EAST WENATCHEE, Wash. — A $15.03 minimum wage for H-2A-visa foreign guestworkers in Washington and Oregon continues to pressure seasonal agricultural wages upward and pickers, whether foreign or domestic, are making good money.

Andy Handley, 56, a second-generation grower in East Wenatchee, says his cherry pickers averaged $35 per hour this season when their piece rate pay is converted to an hourly rate.

“Don’t let anybody say growers are taking advantage of our labor force. These guys are paid well, making more money than me a lot of times and they know it, too,” Handley says.

“They know we have a perishable crop restricted by time and weather. They take advantage of that. They know we need guys and that labor has been tight and we need to get the fruit off in two to three days,” Handley says.

Fast pickers are “way above” $35 per hour in cherries and want to average over $30 per hour in apples, he said.

Handley is a small grower with about 300 acres of apples and cherries in East Wenatchee, Quincy and Mattawa.

He still hires only domestic workers, avoiding the added expense of H-2A-visa foreign guestworkers.

“We run 40 people picking cherries, almost half are women. It’s getting harder but if you pay right and treat them right, you get a lot of return pickers,” Handley said.

He keeps 25 workers year-round and hires more for harvests.

Typically, workers are paid by the hour for pruning and other tasks while earning more lucrative piece rate pay to pick fruit when speed and time is of the essence.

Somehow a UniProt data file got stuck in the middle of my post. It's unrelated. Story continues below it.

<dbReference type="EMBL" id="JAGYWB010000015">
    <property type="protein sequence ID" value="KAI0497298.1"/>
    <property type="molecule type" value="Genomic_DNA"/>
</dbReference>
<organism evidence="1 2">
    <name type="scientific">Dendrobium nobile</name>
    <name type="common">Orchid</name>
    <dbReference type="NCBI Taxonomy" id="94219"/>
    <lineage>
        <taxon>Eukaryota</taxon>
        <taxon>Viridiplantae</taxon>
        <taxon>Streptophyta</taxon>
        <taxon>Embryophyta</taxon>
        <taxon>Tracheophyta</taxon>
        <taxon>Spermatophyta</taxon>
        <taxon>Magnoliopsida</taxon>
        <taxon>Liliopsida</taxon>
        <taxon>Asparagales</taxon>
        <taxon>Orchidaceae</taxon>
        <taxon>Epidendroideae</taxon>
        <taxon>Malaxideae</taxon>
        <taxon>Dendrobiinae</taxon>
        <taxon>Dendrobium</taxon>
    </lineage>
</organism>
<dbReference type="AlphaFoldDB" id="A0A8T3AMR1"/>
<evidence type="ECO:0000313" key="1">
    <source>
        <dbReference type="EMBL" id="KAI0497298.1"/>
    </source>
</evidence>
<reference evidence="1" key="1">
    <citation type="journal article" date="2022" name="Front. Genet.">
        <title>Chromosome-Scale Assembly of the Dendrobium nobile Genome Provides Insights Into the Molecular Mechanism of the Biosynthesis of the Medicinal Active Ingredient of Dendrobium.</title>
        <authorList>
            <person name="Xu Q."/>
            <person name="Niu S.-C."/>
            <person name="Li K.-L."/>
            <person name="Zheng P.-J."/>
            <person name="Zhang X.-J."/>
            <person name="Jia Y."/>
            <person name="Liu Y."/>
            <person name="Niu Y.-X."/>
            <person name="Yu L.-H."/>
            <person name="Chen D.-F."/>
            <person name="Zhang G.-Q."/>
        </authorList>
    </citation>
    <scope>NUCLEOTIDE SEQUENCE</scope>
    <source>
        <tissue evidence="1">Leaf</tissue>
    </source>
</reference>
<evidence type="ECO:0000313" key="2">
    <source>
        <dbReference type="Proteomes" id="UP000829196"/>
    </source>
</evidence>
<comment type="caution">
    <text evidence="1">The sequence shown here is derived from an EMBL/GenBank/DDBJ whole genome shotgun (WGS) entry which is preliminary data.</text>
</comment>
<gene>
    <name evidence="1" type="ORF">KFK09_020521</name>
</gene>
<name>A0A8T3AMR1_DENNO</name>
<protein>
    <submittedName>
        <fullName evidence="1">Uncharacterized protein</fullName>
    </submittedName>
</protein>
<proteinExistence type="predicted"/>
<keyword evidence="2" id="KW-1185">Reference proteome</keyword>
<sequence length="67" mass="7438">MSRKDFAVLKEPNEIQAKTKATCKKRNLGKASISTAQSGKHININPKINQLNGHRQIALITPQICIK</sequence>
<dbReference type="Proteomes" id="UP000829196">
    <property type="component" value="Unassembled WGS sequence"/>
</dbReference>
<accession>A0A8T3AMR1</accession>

Handley pays new hires a minimum of $13.75 per hour, which is $1.75 per hour above the state minimum wage of $12. He said he’s pressured upward by the $15.03 hourly minimum for H-2A workers.

He pays his year-round workers more than $13.75 and provides some of them with housing.

Any of his workers can leave and go to an orchard using H-2A workers and make the same $15.03 minimum that H-2A workers make.

“Some of our guys choose not to do that because they don’t like working along side H-2A workers. It’s a cultural thing. A lot of times they are from different regions in Mexico. My guys don’t like working with them because they feel intimidated by them,” he said.

It’s easier to find pickers when there’s plenty of fruit on trees because they can pick faster than if there’s less fruit.

“Guys don’t like to pick Rainier cherries because we require them to slow down to reduce bruising,” Handley said.

Pickers are thinking volume to make money, so even when he pays them twice as much per 20-pound lug to slow down in Rainiers, it’s hard for them to do so, he said.

A standard rate is $3 to $3.25 per lug on red cherries, but Rainiers can range from $6.50 to $10 per lug, he said.

In apples, pickers like the newer high-density, dwarf-tree orchards with the least ladder work for ease of picking.

“Our lowest, easiest picking Red Delicious is $21 per bin and that goes to $35 on other varieties,” Handley said. “You have to stay super competitive, paying on the high end and having lots of fruit because pickers talk on cell phones and shop for good orchards.”

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